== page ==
Pet Rent Puts the Bite on Empty Nesters
In a tight rental market, owning a dog or cat may be pricier than you think
One of the primary reasons empty nesters decide to downsize is to reduce fixed costs. But many boomers poised to enter the tight rental market may encounter an unanticipated recurring cost that’s increasingly common: having to pay a monthly rental surcharge for their pets.
A growing number of landlords across the nation are adding “pet rent” to monthly rental fees. In addition to one-time refundable pet security deposits to cover potential property damage and one-time non-refundable pet move-in fees, many landlords are now charging renters an extra $25 to $50 (or more) per month for a single cat or dog.
When Tara Parsell and her husband moved from New York City to Columbus, Ohio, they were shocked to learn that no matter where they rented, they would have to pay extra for their cat to live in their apartment. “The apartment complex we ended up choosing had one of the lowest pet rents in the area, $20 per month for the first pet and $10 for each additional one,” says Parsell.
“Pet rent is something we are seeing nationwide, although the amount charged varies by the location, competitiveness of the market and particular property,” says Dan Laufer, co-founder of the apartment review site RentLingo.com and a pet owner himself.
One anomaly worth noting is that pet rent hasn’t caught on as quickly in New York as it has in many other major markets. “Pet fees in New York City are legal but very uncommon,” says Max Galka, a real estate researcher who runs Metrocosm. He says it’s much more common for buildings to require an additional security deposit from pet owners, which can run as high as $1,000.
Ironically, some of the properties charging pet rent may even brand themselves as “pet-friendly” because they allow certain types and breeds of pets. They may offer special amenities like puppy parks, dog runs, costume parties and celebrations of National Dog and Cat Days.
The Property Owner’s Perspective
The rationale for charging pet rent is that pets create additional wear and tear (scratching and clawing carpets and wood floors, leaving odors, etc.), and require landlords to provide more services (for example, cleaning up behind the pets and in public spaces and supplying doggie pick-up bags in the courtyard), says Laufer.
Realtor and attorney Bruce Ailion, who manages 120 rental properties for Success Real Estate Brokers in Atlanta, says: “With pet owners it is about 70/30 positive vs. negative experiences. Unfortunately, responsible owners are penalized for irresponsible ones.”
When an owner isn’t responsible, Ailion notes, "a deposit seldom covers the costs of repairs.” The worst call he has had to make, he says, was to inform an apartment building owner that a tenant with a pet left the place a mess and the carpets or hardwoods need to be replaced.
“In our office, half the pet rent collected goes to the [property] owner and half to the property manager as a pet management fee, compensation for the difficult discussions we need to have with the owner and tenant,” Ailion explains.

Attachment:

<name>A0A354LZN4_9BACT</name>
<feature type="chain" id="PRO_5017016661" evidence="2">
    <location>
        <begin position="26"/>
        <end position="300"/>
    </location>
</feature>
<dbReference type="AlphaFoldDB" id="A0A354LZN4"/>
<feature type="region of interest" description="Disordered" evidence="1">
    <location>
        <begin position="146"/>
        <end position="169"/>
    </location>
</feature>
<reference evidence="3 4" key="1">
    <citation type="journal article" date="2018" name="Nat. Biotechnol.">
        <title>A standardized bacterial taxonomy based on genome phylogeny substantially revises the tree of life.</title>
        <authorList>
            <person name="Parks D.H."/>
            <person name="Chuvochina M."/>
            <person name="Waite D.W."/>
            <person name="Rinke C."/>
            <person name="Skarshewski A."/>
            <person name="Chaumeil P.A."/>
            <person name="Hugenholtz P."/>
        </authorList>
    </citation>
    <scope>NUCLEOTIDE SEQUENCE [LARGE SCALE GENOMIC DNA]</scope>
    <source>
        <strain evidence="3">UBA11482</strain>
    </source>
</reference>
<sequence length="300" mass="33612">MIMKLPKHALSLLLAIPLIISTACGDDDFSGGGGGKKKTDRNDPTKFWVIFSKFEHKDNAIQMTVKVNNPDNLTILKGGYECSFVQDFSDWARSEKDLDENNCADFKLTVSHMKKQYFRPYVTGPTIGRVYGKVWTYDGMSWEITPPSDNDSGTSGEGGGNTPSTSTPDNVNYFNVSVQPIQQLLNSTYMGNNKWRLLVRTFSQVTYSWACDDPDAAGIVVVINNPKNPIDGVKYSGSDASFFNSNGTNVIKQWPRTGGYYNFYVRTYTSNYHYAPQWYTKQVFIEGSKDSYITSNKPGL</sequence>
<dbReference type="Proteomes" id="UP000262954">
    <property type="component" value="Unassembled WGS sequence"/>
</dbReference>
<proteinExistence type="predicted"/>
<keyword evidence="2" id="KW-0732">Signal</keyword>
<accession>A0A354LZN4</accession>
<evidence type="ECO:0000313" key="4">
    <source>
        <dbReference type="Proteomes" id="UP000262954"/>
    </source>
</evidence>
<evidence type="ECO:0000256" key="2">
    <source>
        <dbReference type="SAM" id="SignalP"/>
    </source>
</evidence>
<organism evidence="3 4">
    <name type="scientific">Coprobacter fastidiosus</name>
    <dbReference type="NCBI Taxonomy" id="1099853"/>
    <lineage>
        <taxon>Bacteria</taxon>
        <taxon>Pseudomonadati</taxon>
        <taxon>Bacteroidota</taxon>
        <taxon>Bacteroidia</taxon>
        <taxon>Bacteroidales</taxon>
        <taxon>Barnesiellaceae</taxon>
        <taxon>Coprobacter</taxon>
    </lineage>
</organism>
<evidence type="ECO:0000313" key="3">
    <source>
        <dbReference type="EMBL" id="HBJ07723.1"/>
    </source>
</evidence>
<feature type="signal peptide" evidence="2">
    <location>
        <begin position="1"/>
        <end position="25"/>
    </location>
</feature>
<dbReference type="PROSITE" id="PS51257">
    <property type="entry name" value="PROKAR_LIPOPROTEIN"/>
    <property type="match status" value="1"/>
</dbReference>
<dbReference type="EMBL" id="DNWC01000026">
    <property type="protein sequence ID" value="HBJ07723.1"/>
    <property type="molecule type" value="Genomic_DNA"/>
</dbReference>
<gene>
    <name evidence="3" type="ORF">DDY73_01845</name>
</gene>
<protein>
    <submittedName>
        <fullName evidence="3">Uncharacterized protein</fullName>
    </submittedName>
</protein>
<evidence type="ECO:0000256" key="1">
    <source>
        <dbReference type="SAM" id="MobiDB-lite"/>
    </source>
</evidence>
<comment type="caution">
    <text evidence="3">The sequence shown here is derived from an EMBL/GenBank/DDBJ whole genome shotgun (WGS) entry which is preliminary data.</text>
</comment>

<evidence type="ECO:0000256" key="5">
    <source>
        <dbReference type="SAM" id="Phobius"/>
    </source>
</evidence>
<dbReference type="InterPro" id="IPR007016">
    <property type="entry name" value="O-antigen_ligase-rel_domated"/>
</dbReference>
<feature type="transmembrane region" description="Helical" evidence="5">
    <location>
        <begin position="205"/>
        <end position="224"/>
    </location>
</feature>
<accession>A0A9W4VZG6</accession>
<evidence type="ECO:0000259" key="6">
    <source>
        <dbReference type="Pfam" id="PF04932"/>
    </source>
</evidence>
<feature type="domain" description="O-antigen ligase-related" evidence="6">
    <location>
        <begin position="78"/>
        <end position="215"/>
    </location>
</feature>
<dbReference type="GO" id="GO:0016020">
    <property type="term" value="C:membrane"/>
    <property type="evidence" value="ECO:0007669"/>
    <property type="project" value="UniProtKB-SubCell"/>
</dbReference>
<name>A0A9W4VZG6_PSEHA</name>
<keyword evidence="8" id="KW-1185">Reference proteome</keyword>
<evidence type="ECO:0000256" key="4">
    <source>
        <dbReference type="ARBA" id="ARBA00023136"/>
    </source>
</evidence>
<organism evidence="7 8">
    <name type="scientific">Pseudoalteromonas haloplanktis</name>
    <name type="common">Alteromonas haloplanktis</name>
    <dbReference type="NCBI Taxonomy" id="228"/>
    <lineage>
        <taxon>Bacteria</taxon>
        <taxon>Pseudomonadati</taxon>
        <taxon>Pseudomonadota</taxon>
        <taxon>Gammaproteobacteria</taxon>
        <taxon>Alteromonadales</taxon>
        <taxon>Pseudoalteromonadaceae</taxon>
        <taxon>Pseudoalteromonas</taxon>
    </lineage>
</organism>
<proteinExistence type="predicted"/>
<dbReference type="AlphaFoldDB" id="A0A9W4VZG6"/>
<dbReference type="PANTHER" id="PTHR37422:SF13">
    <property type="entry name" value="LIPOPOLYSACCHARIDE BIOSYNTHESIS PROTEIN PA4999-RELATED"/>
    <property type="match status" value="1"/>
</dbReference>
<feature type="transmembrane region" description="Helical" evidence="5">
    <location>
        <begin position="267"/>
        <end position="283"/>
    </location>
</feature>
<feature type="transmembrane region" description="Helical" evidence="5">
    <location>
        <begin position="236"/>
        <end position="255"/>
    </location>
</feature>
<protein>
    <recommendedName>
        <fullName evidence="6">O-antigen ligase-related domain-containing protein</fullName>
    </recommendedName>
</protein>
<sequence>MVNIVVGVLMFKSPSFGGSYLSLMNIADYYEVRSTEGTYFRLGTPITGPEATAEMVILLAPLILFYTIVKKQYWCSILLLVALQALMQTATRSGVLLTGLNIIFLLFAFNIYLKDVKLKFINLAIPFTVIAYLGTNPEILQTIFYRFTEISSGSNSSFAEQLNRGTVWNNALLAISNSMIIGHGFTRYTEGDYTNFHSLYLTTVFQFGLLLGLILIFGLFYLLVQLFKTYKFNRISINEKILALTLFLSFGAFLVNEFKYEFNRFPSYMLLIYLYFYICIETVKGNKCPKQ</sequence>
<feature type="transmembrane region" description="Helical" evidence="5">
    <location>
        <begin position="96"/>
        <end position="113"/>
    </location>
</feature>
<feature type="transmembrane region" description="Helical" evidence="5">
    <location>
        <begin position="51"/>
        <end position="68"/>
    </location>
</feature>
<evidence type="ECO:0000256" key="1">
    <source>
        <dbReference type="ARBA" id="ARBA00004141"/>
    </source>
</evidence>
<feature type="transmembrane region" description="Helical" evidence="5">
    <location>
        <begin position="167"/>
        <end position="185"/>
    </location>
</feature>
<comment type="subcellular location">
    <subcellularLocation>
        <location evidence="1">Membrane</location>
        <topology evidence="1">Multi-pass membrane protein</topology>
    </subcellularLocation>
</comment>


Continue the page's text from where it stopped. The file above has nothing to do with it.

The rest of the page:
Property owners also cite higher insurance costs associated with having pets on premises. “While there are many pros to having tenants with pets — like a larger tenant pool to draw from and higher rental incomes — landlords also need to consider increased liability costs for personal or property damage when determining what fees or how much extra rent to charge,” says Michael Park, president of Renters Warehouse in Dallas.
The Pet Owner’s Perspective
From the pet owner’s perspective, the general shortage of affordable housing coupled with restrictive lease policies prohibiting pets from many properties, places them over a barrel when they try to rent an apartment, condo or single-family dwelling. A recent survey by Trupanion, a company that offers medical insurance for cats and dogs, found that less than 3 percent of all available rentals in New York City are dog-friendly.
One city where the problem is particularly acute is Orlando, Fla., says Christie Zizo, a pet owner who blogs at Life With Beagle. “This past summer, we saw an upswing in people surrendering their dogs to shelters because they were moving into properties where they couldn’t take their pets, either because of restrictions or because they couldn’t afford to pay for their pets,” she says.
Laufer of RentLingo.com points out that some landlords aren’t collecting pet rents to recoup costs. Rather, they are using the money as a means to pick up additional revenue given the market dynamics.
Kathy Ludwig and her husband were living on seven acres in Pierson, Iowa, with a clowder of outdoor kitties during the mortgage crisis when her husband, newly diagnosed with cancer, had no work for six months. They were forced to sell their acreage and look for a house rental in a larger city about 13 miles away.
“After owning a home for 20 years, we were shocked by the rental situation,” says Ludwig. “Rental property was limited and prices had skyrocketed.” Although the couple was fortunate to know someone who owned a rental property, the landlord didn’t want to accept Ludwig’s 12-year-old neutered, declawed, “lazy old” rescue cat.
“There was no way I was getting rid of my baby,” she says. Ludwig pleaded with the landlord and finally negotiated a $1,000 security deposit and an additional $50 rent per month to keep her pet.
Her advice to other pet lovers: Don’t be afraid to negotiate. Showing up with cash in hand can help, too.
How Pet Fees Vary Across America